German FM warns Qatar crisis could lead to war
Germany's foreign minister has warned the dispute between Qatar and other Arab countries could lead to war in the Gulf.
Sigmar Gabriel made the comments to German newspaper Frankfurter Allgemeine Sonntagszeitung on Saturday.
"There is a danger that this dispute could lead to war," Gabriel said, adding that there was still a chance to end the "dramatic" harshness against Qatar by neighbouring countries.
He said recent talks with his counterparts from Saudi Arabia, Qatar and Turkey, as well as phone calls with the foreign ministers of Iran and Kuwait had proven his worries.
"After my talks this week, I know how serious the situation is, but I believe there are also good chances to make progress."
On Monday, Saudi Arabia, Bahrain, Egypt, the United Arab Emirates, Yemen and the Maldives severed ties with Qatar, accusing it of backing terrorism, and imposed punitive measures.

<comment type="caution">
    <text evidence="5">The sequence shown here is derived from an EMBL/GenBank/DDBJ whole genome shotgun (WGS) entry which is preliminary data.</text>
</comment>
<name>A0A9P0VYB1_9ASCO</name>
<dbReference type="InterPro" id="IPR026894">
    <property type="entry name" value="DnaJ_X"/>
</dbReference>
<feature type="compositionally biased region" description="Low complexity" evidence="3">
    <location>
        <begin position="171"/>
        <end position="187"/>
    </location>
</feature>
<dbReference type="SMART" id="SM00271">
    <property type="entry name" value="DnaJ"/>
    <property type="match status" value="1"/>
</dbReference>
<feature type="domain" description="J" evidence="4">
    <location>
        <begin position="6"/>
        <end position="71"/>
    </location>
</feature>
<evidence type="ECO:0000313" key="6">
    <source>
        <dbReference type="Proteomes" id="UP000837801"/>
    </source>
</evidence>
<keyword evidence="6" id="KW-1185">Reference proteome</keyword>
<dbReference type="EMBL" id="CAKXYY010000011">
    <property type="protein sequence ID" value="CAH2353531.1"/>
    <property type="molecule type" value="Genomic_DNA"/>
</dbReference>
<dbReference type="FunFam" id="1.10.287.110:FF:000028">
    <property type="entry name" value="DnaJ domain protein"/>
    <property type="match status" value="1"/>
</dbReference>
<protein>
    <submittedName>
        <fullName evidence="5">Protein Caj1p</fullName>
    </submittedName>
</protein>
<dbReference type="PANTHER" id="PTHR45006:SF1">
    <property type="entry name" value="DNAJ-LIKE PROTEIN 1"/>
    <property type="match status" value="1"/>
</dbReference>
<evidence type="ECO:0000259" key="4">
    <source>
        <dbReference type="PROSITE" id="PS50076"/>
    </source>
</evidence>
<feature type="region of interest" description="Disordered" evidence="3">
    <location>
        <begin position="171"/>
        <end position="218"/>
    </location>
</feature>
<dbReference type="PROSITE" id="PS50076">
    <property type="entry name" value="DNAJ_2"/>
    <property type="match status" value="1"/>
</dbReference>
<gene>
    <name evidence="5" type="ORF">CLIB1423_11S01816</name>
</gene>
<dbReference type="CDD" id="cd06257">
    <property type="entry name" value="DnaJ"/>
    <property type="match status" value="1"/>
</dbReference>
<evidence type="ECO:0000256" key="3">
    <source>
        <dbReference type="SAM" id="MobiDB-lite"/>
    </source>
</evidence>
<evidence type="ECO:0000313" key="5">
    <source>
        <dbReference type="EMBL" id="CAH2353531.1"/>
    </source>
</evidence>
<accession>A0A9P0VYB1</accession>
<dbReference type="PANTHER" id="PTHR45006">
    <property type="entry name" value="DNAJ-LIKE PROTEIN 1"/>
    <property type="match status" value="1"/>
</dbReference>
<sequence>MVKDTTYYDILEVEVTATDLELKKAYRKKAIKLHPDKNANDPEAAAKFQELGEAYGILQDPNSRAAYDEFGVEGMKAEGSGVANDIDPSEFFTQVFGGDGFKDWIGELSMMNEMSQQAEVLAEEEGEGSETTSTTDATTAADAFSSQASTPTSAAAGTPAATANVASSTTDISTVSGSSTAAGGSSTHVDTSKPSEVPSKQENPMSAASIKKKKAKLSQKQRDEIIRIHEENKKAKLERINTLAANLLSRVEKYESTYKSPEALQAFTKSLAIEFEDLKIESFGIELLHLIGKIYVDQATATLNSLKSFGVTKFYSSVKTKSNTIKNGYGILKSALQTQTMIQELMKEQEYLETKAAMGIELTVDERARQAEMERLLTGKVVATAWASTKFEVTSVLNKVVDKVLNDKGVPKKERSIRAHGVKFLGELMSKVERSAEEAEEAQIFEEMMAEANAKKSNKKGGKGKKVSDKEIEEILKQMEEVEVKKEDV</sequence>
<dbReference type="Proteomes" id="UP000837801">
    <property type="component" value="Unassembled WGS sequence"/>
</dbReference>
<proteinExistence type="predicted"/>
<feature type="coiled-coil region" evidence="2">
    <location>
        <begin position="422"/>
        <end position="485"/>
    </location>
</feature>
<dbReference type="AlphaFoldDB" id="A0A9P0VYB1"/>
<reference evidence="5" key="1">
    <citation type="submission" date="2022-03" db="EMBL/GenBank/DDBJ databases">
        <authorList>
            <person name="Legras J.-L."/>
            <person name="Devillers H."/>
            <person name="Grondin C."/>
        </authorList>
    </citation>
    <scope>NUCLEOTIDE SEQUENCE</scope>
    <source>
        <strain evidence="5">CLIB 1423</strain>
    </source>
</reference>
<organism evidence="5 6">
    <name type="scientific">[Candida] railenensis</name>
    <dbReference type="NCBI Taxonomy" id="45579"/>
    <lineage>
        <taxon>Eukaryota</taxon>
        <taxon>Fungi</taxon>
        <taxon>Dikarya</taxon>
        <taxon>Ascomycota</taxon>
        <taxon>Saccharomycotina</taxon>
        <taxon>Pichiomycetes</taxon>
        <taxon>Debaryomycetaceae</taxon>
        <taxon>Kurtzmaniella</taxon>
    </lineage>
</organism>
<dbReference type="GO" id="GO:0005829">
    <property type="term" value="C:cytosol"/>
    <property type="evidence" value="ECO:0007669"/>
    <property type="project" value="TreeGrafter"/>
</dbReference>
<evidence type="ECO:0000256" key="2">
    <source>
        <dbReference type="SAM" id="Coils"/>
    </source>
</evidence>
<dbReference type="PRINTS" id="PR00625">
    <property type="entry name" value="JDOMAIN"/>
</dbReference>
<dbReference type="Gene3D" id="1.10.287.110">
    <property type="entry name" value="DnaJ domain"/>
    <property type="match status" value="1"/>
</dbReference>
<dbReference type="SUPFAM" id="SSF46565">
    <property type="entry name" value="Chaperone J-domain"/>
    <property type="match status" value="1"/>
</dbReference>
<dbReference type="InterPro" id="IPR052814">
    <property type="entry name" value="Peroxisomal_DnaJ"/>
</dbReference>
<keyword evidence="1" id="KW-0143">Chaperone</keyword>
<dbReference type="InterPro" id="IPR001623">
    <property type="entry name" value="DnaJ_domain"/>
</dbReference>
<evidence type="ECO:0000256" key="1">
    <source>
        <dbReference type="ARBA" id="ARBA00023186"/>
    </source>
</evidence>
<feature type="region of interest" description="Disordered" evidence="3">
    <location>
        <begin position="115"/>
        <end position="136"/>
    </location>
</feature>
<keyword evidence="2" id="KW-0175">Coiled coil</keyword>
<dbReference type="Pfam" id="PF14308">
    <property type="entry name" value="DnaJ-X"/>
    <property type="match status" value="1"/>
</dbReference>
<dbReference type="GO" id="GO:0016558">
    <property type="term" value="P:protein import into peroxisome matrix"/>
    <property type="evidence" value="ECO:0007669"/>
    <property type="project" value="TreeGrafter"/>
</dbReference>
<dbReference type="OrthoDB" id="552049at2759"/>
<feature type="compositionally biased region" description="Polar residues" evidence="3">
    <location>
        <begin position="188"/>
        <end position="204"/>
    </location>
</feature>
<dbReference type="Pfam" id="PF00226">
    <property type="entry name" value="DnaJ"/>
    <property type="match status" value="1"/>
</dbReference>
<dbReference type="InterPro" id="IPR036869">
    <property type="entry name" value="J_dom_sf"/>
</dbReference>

The Arab countries closed air, sea and land links with Qatar, barred the emirate's planes from their airspace and ordered Qatari citizens out within 14 days.
Qatar has denounced the allegations and received backing from its close ally Turkey, whose parliament approved the deployment of troops to defend the emirate.
Turkish President Recep Tayyip Erdogan on Friday said he has never known Qatar to support "terror" organisations and vowed to "continue to give all kinds of support" to Doha.
Despite Kuwaiti efforts to mediate, the crisis appeared to escalate on Friday as Saudi Arabia released a joint statement listing 59 Qatari entities and individuals, including members of the royal family, as involved in "terrorist" activities.
Russia called on Saturday for dialogue to resolve the dispute, as Riyadh and its allies welcomed US President Donald Trump's demand that Doha stop funding extremist groups.
Moscow's appeal came after US Secretary of State Rex Tillerson encouraged Saudi Arabia and its allies to ease their land and sea "blockade" of gas-rich Qatar.
Rights group Amnesty International has warned of "heartbreak and fear" suffered by ordinary people caught in the diplomatic crossfire.